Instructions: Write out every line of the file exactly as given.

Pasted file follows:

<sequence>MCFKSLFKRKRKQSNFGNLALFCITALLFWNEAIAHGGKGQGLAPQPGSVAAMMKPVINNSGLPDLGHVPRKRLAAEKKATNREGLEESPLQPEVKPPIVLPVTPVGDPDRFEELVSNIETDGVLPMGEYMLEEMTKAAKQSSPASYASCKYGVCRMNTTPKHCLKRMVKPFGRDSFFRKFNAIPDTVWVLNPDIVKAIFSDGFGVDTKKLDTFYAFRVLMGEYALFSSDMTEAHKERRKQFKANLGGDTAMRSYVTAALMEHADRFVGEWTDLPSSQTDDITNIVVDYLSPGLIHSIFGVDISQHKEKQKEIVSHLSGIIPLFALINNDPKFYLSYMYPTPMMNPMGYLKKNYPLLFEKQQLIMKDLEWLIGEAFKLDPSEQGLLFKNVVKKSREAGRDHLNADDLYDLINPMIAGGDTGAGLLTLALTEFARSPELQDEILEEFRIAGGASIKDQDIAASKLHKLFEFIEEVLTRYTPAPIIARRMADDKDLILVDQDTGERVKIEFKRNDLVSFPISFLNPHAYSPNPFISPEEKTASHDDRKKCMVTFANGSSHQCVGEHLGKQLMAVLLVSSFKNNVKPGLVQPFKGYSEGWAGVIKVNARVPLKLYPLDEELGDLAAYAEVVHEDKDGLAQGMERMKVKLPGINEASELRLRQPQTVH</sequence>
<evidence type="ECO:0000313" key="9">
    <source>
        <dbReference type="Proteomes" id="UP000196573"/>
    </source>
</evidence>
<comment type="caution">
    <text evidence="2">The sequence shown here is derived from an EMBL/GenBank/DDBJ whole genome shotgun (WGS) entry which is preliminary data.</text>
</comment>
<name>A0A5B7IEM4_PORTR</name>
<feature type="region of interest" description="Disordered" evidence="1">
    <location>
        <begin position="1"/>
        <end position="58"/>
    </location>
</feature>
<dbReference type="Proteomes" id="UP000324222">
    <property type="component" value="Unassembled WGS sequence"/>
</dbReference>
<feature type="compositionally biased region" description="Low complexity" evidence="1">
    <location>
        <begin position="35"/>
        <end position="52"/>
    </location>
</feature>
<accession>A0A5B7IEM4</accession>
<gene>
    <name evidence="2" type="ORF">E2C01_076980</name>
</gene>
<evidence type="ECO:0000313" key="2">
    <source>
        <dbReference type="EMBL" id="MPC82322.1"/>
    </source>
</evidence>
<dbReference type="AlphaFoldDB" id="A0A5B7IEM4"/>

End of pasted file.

<sequence>MCFKSLFKRKRKQSNFGNLALFCITALLFWNEAIAHGGKGQGLAPQPGSVAAMMKPVINNSGLPDLGHVPRKRLAAEKKATNREGLEESPLQPEVKPPIVLPVTPVGDPDRFEELVSNIETDGVLPMGEYMLEEMTKAAKQSSPASYASCKYGVCRMNTTPKHCLKRMVKPFGRDSFFRKFNAIPDTVWVLNPDIVKAIFSDGFGVDTKKLDTFYAFRVLMGEYALFSSDMTEAHKERRKQFKANLGGDTAMRSYVTAALMEHADRFVGEWTDLPSSQTDDITNIVVDYLSPGLIHSIFGVDISQHKEKQKEIVSHLSGIIPLFALINNDPKFYLSYMYPTPMMNPMGYLKKNYPLLFEKQQLIMKDLEWLIGEAFKLDPSEQGLLFKNVVKKSREAGRDHLNADDLYDLINPMIAGGDTGAGLLTLALTEFARSPELQDEILEEFRIAGGASIKDQDIAASKLHKLFEFIEEVLTRYTPAPIIARRMADDKDLILVDQDTGERVKIEFKRNDLVSFPISFLNPHAYSPNPFISPEEKTASHDDRKKCMVTFANGSSHQCVGEHLGKQLMAVLLVSSFKNNVKPGLVQPFKGYSEGWAGVIKVNARVPLKLYPLDEELGDLAAYAEVVHEDKDGLAQGMERMKVKLPGINEASELRLRQPQTVH</sequence>
<evidence type="ECO:0000313" key="9">
    <source>
        <dbReference type="Proteomes" id="UP000196573"/>
    </source>
</evidence>
<comment type="caution">
    <text evidence="2">The sequence shown here is derived from an EMBL/GenBank/DDBJ whole genome shotgun (WGS) entry which is preliminary data.</text>
</comment>
<name>A0A5B7IEM4_PORTR</name>
<feature type="region of interest" description="Disordered" evidence="1">
    <location>
        <begin position="1"/>
        <end position="58"/>
    </location>
</feature>
<dbReference type="Proteomes" id="UP000324222">
    <property type="component" value="Unassembled WGS sequence"/>
</dbReference>
<feature type="compositionally biased region" description="Low complexity" evidence="1">
    <location>
        <begin position="35"/>
        <end position="52"/>
    </location>
</feature>
<accession>A0A5B7IEM4</accession>
<gene>
    <name evidence="2" type="ORF">E2C01_076980</name>
</gene>
<evidence type="ECO:0000313" key="2">
    <source>
        <dbReference type="EMBL" id="MPC82322.1"/>
    </source>
</evidence>
<dbReference type="AlphaFoldDB" id="A0A5B7IEM4"/>